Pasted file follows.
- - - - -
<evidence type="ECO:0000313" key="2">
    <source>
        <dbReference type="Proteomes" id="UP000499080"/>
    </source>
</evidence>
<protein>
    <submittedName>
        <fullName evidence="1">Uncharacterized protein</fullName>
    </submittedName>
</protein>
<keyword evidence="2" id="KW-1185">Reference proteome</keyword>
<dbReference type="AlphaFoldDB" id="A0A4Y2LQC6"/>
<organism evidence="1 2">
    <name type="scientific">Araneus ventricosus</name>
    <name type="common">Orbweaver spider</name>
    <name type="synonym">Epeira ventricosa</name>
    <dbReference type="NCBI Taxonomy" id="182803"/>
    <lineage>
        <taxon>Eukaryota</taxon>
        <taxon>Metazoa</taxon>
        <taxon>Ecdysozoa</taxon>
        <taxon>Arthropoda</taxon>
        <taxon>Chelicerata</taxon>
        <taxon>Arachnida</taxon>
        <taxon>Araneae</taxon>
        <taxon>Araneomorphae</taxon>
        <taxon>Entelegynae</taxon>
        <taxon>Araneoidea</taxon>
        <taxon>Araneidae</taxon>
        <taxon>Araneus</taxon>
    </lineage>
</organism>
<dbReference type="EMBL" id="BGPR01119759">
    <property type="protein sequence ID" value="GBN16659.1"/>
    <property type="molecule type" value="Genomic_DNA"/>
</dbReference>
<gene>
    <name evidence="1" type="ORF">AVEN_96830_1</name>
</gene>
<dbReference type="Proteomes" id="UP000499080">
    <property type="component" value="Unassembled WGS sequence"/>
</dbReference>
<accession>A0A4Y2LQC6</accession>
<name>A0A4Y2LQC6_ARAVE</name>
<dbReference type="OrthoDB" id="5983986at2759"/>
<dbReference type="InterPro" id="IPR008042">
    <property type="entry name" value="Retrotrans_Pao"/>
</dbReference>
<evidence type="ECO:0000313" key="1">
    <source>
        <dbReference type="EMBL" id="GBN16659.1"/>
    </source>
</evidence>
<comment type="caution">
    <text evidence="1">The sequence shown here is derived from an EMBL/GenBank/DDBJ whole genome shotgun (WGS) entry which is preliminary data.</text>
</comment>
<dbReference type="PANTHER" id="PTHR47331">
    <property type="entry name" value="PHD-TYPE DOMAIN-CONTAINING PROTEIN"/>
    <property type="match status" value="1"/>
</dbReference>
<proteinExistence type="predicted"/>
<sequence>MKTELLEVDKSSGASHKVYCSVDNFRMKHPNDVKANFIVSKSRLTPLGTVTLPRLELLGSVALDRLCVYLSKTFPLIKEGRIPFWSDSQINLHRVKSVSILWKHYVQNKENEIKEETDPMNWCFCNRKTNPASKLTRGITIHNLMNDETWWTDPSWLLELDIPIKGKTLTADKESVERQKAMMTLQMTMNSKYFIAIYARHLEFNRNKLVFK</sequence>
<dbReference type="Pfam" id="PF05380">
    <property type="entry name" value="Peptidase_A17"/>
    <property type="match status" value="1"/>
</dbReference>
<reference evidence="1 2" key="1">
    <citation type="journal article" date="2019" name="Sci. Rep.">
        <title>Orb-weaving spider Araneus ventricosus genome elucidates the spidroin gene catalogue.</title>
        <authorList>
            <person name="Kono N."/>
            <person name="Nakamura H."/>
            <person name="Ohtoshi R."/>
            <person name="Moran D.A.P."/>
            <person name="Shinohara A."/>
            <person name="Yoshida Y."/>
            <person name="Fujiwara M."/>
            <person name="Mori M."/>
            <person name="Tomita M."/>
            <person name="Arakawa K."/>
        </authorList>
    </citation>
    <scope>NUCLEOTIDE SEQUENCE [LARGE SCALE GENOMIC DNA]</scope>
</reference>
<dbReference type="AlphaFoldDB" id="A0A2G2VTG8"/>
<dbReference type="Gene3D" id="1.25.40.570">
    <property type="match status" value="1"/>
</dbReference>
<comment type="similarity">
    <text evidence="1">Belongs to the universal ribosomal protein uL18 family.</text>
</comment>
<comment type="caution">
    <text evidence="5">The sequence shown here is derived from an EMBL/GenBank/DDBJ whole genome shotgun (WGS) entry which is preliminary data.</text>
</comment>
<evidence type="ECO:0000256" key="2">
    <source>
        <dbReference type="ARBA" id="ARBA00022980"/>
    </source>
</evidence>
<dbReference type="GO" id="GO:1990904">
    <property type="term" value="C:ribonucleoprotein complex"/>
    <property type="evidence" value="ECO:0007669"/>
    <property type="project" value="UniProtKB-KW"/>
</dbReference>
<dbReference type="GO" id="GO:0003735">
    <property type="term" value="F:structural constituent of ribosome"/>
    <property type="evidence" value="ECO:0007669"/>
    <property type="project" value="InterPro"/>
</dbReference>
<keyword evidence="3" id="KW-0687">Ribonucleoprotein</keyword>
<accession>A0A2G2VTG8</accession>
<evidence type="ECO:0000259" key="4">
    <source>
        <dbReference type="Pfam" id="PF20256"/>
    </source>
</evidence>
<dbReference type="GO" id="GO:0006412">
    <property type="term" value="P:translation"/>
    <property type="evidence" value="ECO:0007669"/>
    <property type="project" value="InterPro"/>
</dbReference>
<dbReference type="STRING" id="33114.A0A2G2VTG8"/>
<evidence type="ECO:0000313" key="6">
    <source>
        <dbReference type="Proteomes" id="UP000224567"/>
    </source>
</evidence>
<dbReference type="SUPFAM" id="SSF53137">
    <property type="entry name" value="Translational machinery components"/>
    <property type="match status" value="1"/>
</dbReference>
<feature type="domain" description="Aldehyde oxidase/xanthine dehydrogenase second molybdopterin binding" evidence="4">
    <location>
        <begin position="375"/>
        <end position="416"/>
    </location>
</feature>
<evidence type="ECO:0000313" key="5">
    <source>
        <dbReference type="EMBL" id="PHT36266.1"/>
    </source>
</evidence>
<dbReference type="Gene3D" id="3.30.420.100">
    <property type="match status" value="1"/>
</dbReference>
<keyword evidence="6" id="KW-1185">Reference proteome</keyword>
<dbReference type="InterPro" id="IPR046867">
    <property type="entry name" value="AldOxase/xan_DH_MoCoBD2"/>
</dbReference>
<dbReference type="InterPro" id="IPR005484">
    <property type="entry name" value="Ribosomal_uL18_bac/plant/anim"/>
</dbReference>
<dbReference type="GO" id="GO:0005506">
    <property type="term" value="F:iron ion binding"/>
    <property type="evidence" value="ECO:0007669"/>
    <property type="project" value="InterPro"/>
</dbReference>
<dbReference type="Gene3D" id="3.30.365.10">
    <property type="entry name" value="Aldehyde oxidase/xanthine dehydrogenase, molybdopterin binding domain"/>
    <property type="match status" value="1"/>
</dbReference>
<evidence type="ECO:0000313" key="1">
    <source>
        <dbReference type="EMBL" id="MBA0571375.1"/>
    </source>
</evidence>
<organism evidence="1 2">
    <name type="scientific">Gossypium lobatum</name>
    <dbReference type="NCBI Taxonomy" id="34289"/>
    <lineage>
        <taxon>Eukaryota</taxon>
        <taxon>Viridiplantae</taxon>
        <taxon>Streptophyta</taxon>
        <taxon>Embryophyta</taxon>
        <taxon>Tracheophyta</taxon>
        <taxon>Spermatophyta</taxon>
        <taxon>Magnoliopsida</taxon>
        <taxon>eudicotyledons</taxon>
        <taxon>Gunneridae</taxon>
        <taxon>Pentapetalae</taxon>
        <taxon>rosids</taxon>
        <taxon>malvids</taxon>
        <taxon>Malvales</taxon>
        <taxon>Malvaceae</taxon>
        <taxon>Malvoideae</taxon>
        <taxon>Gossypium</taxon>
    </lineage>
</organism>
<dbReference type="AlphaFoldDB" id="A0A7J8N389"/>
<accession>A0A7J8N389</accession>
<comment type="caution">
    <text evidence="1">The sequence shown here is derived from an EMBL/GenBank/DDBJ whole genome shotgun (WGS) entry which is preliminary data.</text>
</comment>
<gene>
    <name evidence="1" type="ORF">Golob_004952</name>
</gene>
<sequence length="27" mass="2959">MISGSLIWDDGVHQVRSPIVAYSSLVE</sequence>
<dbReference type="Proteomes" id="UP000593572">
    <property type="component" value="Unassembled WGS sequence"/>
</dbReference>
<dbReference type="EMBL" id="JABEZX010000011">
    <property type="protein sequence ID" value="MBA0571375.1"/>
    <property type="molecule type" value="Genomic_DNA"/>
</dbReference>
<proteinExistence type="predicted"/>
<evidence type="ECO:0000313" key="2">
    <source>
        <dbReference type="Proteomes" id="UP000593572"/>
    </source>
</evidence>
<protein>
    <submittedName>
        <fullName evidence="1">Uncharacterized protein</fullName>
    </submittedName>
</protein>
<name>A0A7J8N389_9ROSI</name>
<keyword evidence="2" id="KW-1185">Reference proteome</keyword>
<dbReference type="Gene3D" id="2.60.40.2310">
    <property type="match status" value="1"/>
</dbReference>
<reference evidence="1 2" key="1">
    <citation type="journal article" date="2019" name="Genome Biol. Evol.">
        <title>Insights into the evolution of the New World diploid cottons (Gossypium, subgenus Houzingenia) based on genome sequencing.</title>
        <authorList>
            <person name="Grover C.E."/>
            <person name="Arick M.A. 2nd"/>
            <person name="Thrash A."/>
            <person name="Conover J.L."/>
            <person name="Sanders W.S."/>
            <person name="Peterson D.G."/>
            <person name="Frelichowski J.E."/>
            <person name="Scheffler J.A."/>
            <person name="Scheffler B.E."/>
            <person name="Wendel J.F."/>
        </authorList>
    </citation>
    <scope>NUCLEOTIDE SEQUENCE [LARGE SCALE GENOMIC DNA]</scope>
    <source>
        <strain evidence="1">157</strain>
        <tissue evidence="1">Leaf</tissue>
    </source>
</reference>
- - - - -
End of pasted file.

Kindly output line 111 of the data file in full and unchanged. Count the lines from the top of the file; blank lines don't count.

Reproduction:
<accession>A0A2G2VTG8</accession>